(Montaigne 152) Montaigne contrasts his contemporary society and his fictitious primitive culture many times which leads the reader to assume that his essay is a critique of his own society. The most obvious example is one which deals with the primitive culture’s cannibalistic practises. These practises must have seemed completely barbaric to scholars having studied the Odyssey which discusses the theme of hospitality versus inhospitality. Within the Odyssey, the nastiest form of inhospitality is described as cannibalism. Montaigne sardonically addresses cannibalism by stating:
I am not sorry that we notice the barbarous horror of such acts, but I am heartily sorry that, judging their faults rightly, we should be so blind to our own. I think there is more barbarity in eating a man alive than in eating him dead; and in tearing by tortures and the rack a body still full of feeling, in roasting a man bit by bit, in having him bitten and mangled by dogs and swine (as we have not only read but seen within fresh memory, not among ancient memories, but among neighbours and fellow citizens, and what is worse, on the pretext of piety and religion), than in roasting and eating him after he is dead. (Montaigne 155)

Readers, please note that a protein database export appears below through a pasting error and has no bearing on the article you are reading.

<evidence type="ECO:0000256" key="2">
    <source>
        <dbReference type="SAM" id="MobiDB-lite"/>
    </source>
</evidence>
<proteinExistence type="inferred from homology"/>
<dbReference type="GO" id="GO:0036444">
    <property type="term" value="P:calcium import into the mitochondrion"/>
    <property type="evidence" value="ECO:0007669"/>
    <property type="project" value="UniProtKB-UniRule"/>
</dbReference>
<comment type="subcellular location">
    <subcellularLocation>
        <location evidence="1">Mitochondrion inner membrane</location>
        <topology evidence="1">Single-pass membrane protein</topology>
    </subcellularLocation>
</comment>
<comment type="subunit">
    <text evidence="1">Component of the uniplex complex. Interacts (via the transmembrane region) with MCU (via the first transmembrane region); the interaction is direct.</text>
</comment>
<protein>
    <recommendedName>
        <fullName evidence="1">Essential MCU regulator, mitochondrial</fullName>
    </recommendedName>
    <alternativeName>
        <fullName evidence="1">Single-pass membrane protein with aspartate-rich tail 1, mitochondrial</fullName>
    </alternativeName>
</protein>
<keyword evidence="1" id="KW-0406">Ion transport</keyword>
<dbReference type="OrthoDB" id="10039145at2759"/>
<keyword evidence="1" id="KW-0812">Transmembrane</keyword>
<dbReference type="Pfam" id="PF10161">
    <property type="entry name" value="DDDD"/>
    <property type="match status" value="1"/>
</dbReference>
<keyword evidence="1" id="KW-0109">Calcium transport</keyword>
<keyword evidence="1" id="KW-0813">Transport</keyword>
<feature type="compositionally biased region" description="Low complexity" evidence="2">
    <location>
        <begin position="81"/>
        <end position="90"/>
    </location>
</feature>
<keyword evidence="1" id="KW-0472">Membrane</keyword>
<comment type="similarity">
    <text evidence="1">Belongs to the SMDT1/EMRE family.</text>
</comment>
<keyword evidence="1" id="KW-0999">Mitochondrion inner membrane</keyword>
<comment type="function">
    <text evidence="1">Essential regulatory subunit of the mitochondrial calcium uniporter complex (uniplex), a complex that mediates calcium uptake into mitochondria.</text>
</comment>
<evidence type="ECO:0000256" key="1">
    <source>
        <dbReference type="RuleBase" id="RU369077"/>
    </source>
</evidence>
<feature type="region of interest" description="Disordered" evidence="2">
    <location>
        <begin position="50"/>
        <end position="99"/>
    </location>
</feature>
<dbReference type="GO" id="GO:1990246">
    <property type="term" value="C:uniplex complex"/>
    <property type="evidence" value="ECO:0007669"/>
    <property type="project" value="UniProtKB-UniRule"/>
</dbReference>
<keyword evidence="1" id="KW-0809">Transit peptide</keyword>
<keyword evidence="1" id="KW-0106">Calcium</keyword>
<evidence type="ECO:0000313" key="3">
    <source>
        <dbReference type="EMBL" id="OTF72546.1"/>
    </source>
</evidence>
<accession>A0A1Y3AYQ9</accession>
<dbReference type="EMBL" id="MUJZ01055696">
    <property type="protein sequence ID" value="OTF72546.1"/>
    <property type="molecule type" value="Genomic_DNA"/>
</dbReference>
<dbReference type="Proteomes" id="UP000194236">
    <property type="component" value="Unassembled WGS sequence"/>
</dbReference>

Within this passage, Montaigne discloses his dissatisfaction with religion and portrays that cannibalism or the consumption of the dead is less barbaric than torturing those that live which he affirms is a practise of his own society. Furthermore, Montaigne contrasts several other aspects of both ways of life such as matrimony or the taking of wives, the role of the church, the motivations for warfare, etc. Montaigne uses sustained irony throughout his essay to expose his individual views on social change.